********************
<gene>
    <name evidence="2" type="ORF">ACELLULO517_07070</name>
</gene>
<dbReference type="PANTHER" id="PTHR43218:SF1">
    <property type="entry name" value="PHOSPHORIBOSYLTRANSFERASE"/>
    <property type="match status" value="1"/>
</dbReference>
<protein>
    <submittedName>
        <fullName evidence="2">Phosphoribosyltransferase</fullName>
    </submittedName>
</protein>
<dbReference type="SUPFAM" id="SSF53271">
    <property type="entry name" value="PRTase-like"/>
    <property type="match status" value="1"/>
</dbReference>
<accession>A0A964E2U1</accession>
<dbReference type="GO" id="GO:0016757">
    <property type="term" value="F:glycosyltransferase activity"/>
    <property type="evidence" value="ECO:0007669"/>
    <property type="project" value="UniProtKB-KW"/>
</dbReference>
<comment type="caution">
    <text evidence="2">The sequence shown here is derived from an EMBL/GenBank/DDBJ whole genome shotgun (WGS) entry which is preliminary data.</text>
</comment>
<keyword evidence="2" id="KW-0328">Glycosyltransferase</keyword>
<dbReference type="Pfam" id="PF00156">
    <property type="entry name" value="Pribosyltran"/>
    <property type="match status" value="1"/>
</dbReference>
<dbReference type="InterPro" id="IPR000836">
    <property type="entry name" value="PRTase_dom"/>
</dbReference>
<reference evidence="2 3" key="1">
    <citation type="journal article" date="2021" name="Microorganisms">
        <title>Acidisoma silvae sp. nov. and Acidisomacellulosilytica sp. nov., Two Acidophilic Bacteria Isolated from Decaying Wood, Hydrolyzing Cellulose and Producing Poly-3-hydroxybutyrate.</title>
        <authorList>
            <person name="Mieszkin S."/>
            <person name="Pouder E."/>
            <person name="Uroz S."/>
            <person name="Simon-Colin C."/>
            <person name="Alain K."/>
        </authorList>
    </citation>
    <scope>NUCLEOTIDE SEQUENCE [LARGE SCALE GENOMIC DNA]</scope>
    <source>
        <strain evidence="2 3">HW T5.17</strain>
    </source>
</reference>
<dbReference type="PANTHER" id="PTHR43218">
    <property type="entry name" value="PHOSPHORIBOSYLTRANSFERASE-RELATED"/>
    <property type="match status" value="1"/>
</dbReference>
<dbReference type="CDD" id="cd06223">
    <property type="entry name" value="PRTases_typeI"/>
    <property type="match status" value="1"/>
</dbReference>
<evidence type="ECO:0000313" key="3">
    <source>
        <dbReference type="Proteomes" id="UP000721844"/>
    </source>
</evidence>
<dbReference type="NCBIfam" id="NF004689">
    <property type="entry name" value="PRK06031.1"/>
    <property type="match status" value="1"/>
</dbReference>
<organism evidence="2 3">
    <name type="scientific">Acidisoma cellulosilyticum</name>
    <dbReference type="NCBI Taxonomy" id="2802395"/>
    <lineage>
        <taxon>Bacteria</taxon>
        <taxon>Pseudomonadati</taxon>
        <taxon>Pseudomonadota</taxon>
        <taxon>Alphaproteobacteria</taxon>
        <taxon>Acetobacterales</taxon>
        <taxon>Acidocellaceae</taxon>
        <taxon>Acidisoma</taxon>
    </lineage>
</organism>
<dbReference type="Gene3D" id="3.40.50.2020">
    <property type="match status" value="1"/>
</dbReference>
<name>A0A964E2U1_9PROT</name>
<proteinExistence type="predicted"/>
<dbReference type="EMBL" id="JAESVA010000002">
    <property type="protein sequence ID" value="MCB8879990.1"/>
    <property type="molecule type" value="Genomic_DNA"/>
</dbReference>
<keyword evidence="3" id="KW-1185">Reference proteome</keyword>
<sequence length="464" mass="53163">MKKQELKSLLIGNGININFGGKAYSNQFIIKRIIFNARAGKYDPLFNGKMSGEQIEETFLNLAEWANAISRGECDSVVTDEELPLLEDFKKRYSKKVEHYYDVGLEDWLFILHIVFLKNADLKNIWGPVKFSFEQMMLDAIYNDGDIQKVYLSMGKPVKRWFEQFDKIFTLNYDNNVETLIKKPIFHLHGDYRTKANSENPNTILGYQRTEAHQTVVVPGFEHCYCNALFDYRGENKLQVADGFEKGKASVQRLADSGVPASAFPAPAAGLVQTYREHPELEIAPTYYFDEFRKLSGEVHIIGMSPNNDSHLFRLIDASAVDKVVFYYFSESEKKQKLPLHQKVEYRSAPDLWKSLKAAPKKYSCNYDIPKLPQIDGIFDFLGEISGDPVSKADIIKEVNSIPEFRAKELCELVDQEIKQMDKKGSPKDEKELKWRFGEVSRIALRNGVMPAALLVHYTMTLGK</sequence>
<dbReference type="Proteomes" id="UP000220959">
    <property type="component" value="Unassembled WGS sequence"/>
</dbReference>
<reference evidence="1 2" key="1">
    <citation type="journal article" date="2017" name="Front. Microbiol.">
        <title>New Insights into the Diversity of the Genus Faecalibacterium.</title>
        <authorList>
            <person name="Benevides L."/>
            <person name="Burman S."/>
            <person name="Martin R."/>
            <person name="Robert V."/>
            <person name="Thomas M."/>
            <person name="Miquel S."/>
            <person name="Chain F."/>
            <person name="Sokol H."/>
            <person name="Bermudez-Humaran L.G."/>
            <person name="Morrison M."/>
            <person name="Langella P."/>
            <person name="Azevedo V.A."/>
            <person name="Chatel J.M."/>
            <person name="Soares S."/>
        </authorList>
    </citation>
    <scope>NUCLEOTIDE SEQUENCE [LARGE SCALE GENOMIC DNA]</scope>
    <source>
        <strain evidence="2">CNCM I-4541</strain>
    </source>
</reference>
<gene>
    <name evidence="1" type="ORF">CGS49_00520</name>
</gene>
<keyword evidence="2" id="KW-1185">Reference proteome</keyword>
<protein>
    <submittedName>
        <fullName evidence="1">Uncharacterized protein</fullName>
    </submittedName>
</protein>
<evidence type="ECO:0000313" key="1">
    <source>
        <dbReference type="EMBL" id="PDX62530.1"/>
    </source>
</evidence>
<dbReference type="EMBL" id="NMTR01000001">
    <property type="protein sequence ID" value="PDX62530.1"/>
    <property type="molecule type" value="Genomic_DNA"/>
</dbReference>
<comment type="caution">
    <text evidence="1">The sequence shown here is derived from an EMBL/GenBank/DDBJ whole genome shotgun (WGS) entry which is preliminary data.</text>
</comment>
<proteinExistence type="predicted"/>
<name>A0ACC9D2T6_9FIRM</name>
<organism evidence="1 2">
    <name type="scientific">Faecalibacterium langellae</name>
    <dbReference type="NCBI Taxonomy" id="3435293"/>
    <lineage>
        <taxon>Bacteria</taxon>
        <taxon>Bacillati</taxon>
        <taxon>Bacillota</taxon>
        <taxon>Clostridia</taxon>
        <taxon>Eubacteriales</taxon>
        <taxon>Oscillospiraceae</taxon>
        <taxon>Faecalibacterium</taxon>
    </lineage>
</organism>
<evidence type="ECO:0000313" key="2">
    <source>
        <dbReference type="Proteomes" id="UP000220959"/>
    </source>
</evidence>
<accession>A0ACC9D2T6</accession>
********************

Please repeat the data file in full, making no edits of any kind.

<gene>
    <name evidence="2" type="ORF">ACELLULO517_07070</name>
</gene>
<dbReference type="PANTHER" id="PTHR43218:SF1">
    <property type="entry name" value="PHOSPHORIBOSYLTRANSFERASE"/>
    <property type="match status" value="1"/>
</dbReference>
<protein>
    <submittedName>
        <fullName evidence="2">Phosphoribosyltransferase</fullName>
    </submittedName>
</protein>
<dbReference type="SUPFAM" id="SSF53271">
    <property type="entry name" value="PRTase-like"/>
    <property type="match status" value="1"/>
</dbReference>
<accession>A0A964E2U1</accession>
<dbReference type="GO" id="GO:0016757">
    <property type="term" value="F:glycosyltransferase activity"/>
    <property type="evidence" value="ECO:0007669"/>
    <property type="project" value="UniProtKB-KW"/>
</dbReference>
<comment type="caution">
    <text evidence="2">The sequence shown here is derived from an EMBL/GenBank/DDBJ whole genome shotgun (WGS) entry which is preliminary data.</text>
</comment>
<keyword evidence="2" id="KW-0328">Glycosyltransferase</keyword>
<dbReference type="Pfam" id="PF00156">
    <property type="entry name" value="Pribosyltran"/>
    <property type="match status" value="1"/>
</dbReference>
<dbReference type="InterPro" id="IPR000836">
    <property type="entry name" value="PRTase_dom"/>
</dbReference>
<reference evidence="2 3" key="1">
    <citation type="journal article" date="2021" name="Microorganisms">
        <title>Acidisoma silvae sp. nov. and Acidisomacellulosilytica sp. nov., Two Acidophilic Bacteria Isolated from Decaying Wood, Hydrolyzing Cellulose and Producing Poly-3-hydroxybutyrate.</title>
        <authorList>
            <person name="Mieszkin S."/>
            <person name="Pouder E."/>
            <person name="Uroz S."/>
            <person name="Simon-Colin C."/>
            <person name="Alain K."/>
        </authorList>
    </citation>
    <scope>NUCLEOTIDE SEQUENCE [LARGE SCALE GENOMIC DNA]</scope>
    <source>
        <strain evidence="2 3">HW T5.17</strain>
    </source>
</reference>
<dbReference type="PANTHER" id="PTHR43218">
    <property type="entry name" value="PHOSPHORIBOSYLTRANSFERASE-RELATED"/>
    <property type="match status" value="1"/>
</dbReference>
<dbReference type="CDD" id="cd06223">
    <property type="entry name" value="PRTases_typeI"/>
    <property type="match status" value="1"/>
</dbReference>
<evidence type="ECO:0000313" key="3">
    <source>
        <dbReference type="Proteomes" id="UP000721844"/>
    </source>
</evidence>
<dbReference type="NCBIfam" id="NF004689">
    <property type="entry name" value="PRK06031.1"/>
    <property type="match status" value="1"/>
</dbReference>
<organism evidence="2 3">
    <name type="scientific">Acidisoma cellulosilyticum</name>
    <dbReference type="NCBI Taxonomy" id="2802395"/>
    <lineage>
        <taxon>Bacteria</taxon>
        <taxon>Pseudomonadati</taxon>
        <taxon>Pseudomonadota</taxon>
        <taxon>Alphaproteobacteria</taxon>
        <taxon>Acetobacterales</taxon>
        <taxon>Acidocellaceae</taxon>
        <taxon>Acidisoma</taxon>
    </lineage>
</organism>
<dbReference type="Gene3D" id="3.40.50.2020">
    <property type="match status" value="1"/>
</dbReference>
<name>A0A964E2U1_9PROT</name>
<proteinExistence type="predicted"/>
<dbReference type="EMBL" id="JAESVA010000002">
    <property type="protein sequence ID" value="MCB8879990.1"/>
    <property type="molecule type" value="Genomic_DNA"/>
</dbReference>
<keyword evidence="3" id="KW-1185">Reference proteome</keyword>
<sequence length="464" mass="53163">MKKQELKSLLIGNGININFGGKAYSNQFIIKRIIFNARAGKYDPLFNGKMSGEQIEETFLNLAEWANAISRGECDSVVTDEELPLLEDFKKRYSKKVEHYYDVGLEDWLFILHIVFLKNADLKNIWGPVKFSFEQMMLDAIYNDGDIQKVYLSMGKPVKRWFEQFDKIFTLNYDNNVETLIKKPIFHLHGDYRTKANSENPNTILGYQRTEAHQTVVVPGFEHCYCNALFDYRGENKLQVADGFEKGKASVQRLADSGVPASAFPAPAAGLVQTYREHPELEIAPTYYFDEFRKLSGEVHIIGMSPNNDSHLFRLIDASAVDKVVFYYFSESEKKQKLPLHQKVEYRSAPDLWKSLKAAPKKYSCNYDIPKLPQIDGIFDFLGEISGDPVSKADIIKEVNSIPEFRAKELCELVDQEIKQMDKKGSPKDEKELKWRFGEVSRIALRNGVMPAALLVHYTMTLGK</sequence>
<dbReference type="Proteomes" id="UP000220959">
    <property type="component" value="Unassembled WGS sequence"/>
</dbReference>
<reference evidence="1 2" key="1">
    <citation type="journal article" date="2017" name="Front. Microbiol.">
        <title>New Insights into the Diversity of the Genus Faecalibacterium.</title>
        <authorList>
            <person name="Benevides L."/>
            <person name="Burman S."/>
            <person name="Martin R."/>
            <person name="Robert V."/>
            <person name="Thomas M."/>
            <person name="Miquel S."/>
            <person name="Chain F."/>
            <person name="Sokol H."/>
            <person name="Bermudez-Humaran L.G."/>
            <person name="Morrison M."/>
            <person name="Langella P."/>
            <person name="Azevedo V.A."/>
            <person name="Chatel J.M."/>
            <person name="Soares S."/>
        </authorList>
    </citation>
    <scope>NUCLEOTIDE SEQUENCE [LARGE SCALE GENOMIC DNA]</scope>
    <source>
        <strain evidence="2">CNCM I-4541</strain>
    </source>
</reference>
<gene>
    <name evidence="1" type="ORF">CGS49_00520</name>
</gene>
<keyword evidence="2" id="KW-1185">Reference proteome</keyword>
<protein>
    <submittedName>
        <fullName evidence="1">Uncharacterized protein</fullName>
    </submittedName>
</protein>
<evidence type="ECO:0000313" key="1">
    <source>
        <dbReference type="EMBL" id="PDX62530.1"/>
    </source>
</evidence>
<dbReference type="EMBL" id="NMTR01000001">
    <property type="protein sequence ID" value="PDX62530.1"/>
    <property type="molecule type" value="Genomic_DNA"/>
</dbReference>
<comment type="caution">
    <text evidence="1">The sequence shown here is derived from an EMBL/GenBank/DDBJ whole genome shotgun (WGS) entry which is preliminary data.</text>
</comment>
<proteinExistence type="predicted"/>
<name>A0ACC9D2T6_9FIRM</name>
<organism evidence="1 2">
    <name type="scientific">Faecalibacterium langellae</name>
    <dbReference type="NCBI Taxonomy" id="3435293"/>
    <lineage>
        <taxon>Bacteria</taxon>
        <taxon>Bacillati</taxon>
        <taxon>Bacillota</taxon>
        <taxon>Clostridia</taxon>
        <taxon>Eubacteriales</taxon>
        <taxon>Oscillospiraceae</taxon>
        <taxon>Faecalibacterium</taxon>
    </lineage>
</organism>
<evidence type="ECO:0000313" key="2">
    <source>
        <dbReference type="Proteomes" id="UP000220959"/>
    </source>
</evidence>
<accession>A0ACC9D2T6</accession>